While much can be done declaratively through modeling, coding is still important and LightSwitch provides APIs to do so. They can be divided into two kinds. The first are APIs for interacting with the runtime, such as to read or write data. The API also includes classes that are generated from model elements. For example, a Customer class is generated from a Customer entity, enabling business logic to be written against the Customer class. The runtime raises numerous events where business logic can be written.

The runtime also provides numerous extension points, enabling the addition of new controls, data types, visual themes, screen templates and more.

LightSwitch Application Model

When you use LightSwitch to create a model, you’ll see top-level concepts in the designer like Data Sources and Screens. These concepts are grounded in the LightSwitch building blocks. Some of the building blocks are concrete and have direct expression in the design environment such as a screen. Some of the building blocks are more abstract and used only under-the-hood.

Figure 1 shows some of the major LightSwitch building blocks.

Figure 1: Major LightSwitch building blocks.

The Application building block refers to the client, which is composed primarily of Screens. A screen has properties that describe the data that the screen works with. There are simple ScreenProperties and ScreenCollectionProperties that hold lists of entities. A screen property can be initialized from a Query.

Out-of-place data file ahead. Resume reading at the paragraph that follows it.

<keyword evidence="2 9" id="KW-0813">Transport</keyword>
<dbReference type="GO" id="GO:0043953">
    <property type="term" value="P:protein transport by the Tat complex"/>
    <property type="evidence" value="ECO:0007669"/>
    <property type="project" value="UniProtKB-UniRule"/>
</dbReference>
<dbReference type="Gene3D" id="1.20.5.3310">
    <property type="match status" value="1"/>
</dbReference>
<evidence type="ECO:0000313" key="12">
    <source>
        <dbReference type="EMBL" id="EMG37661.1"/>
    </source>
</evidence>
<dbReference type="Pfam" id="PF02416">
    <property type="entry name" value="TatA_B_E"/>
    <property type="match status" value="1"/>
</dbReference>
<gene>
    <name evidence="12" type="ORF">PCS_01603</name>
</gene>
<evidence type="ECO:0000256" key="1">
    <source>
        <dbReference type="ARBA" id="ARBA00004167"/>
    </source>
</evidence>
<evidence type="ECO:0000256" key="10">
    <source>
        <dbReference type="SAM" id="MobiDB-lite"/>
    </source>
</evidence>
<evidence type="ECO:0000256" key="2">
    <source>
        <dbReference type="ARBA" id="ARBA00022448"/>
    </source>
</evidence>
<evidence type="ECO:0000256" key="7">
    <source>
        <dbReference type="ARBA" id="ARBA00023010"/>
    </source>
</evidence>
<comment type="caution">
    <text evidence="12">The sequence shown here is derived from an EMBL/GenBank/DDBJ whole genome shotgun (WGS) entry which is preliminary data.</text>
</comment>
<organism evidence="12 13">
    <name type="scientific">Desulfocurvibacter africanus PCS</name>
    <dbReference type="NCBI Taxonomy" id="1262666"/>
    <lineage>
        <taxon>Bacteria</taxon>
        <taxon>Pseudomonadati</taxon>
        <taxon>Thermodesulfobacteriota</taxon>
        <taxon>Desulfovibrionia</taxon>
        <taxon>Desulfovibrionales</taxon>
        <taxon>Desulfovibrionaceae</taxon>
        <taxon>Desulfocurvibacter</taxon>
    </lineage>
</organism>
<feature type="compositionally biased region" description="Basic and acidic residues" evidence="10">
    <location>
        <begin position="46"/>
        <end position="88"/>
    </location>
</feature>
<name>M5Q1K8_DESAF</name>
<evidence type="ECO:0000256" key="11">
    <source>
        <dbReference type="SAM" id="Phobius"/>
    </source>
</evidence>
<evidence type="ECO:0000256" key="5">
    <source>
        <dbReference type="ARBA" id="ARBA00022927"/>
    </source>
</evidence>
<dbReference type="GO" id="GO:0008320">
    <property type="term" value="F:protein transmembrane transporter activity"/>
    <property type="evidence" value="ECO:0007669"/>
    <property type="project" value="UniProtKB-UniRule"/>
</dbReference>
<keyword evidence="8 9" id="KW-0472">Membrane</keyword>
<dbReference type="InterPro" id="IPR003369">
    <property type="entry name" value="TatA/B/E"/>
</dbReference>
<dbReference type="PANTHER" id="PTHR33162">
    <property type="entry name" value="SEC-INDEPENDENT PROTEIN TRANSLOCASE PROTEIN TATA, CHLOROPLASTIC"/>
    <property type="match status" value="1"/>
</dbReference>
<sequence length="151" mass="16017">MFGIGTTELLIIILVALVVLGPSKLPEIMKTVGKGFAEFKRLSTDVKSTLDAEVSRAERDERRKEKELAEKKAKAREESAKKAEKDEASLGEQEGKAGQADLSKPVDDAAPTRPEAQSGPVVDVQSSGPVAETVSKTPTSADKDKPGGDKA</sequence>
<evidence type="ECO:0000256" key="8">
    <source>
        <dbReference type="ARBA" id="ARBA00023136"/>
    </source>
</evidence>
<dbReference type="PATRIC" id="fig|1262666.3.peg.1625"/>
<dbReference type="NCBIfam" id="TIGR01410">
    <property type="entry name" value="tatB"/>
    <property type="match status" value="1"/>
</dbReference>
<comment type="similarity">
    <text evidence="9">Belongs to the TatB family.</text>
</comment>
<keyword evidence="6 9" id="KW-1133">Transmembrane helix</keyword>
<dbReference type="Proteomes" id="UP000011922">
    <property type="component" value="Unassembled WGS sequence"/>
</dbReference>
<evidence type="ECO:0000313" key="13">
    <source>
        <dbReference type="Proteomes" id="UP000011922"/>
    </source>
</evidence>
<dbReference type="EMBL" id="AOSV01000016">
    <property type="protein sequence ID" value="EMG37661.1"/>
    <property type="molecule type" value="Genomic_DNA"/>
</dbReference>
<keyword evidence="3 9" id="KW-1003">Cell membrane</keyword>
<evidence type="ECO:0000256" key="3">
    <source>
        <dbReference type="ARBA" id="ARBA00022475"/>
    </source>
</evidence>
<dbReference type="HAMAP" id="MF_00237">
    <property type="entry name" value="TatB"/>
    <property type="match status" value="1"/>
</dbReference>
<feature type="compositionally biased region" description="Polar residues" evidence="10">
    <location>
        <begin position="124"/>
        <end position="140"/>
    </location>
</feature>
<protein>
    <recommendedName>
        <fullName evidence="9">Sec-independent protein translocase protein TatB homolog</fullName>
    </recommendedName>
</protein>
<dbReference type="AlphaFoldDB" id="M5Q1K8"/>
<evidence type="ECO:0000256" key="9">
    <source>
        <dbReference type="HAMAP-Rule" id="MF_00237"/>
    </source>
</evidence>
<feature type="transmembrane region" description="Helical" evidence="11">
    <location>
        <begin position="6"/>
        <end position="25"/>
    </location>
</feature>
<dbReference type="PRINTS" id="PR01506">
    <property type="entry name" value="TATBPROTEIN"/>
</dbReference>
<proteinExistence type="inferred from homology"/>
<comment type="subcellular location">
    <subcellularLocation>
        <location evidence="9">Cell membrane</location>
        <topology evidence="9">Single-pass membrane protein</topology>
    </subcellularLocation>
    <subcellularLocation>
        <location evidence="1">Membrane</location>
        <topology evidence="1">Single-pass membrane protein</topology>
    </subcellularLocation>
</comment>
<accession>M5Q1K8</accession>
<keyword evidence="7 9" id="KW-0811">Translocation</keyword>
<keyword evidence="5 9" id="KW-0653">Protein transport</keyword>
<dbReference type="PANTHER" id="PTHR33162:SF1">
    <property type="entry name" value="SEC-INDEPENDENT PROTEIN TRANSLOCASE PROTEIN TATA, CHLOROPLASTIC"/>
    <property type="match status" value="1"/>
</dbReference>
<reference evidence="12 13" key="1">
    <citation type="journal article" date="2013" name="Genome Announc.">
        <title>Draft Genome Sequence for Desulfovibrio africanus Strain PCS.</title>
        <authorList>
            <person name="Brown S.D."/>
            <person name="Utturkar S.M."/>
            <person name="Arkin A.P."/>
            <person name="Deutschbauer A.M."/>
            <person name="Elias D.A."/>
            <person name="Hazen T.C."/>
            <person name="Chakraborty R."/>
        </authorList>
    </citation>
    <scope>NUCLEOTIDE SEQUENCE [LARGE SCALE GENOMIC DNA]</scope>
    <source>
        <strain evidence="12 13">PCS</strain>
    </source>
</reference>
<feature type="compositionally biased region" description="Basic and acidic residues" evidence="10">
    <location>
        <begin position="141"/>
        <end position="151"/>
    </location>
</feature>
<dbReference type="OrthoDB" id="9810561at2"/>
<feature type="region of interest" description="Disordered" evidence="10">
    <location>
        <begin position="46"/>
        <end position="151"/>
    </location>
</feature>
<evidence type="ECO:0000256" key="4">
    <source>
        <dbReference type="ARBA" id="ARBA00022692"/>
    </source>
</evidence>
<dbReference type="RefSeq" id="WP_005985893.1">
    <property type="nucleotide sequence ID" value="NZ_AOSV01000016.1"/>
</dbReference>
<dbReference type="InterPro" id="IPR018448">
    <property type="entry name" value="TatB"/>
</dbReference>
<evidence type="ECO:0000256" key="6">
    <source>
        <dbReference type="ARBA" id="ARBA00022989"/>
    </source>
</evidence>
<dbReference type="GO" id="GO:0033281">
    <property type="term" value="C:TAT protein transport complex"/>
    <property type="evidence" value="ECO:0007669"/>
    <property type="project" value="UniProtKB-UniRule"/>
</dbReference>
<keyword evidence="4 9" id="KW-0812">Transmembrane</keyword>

A Screen has access to all of the data sources in the application via an EntityContainerGroup, referred to at runtime as the DataWorkspace, which comprises a set of EntityContainers, where each EntityContainer is associated with a specific data source.

A DataService defines the service tier and exposes data from a specific data source. A DataService implements an EntityContainer. The EntityContainer describes the shape of the data in the service. This is one of the under-the-hood concepts in LightSwitch. The designer defines an EntityContainer implicitly as you add elements to a data source.

An EntityContainer has EntitySets and QueryOperations. An EntitySet is analogous to a database table. It is the logical location where instances of entities live. QueryOperations return a selection of entities from an EntitySet or from another QueryOperation.

An EntityType represents a specific kind of business data. For example, a Customer, an Invoice, a Book or a TimeCardEntry. EntityTypes can have KeyProperties, EntityProperties, and NavigationProperties. KeyProperties are determined by the designer. A normal EntityProperty can store simple data values, or it can be a computed value that is not stored. NavigationProperties define links to related EntityTypes, for example, the Customer for an Order.

EntityTypes are shared between the presentation and the service tier. The associated business logic (such as data validation) is executed identically on both tiers.

Runtime Architecture

A LightSwitch application follows the traditional 3-tier application architecture having a presentation tier, a service tier, and one or more data tiers. See Figure 2.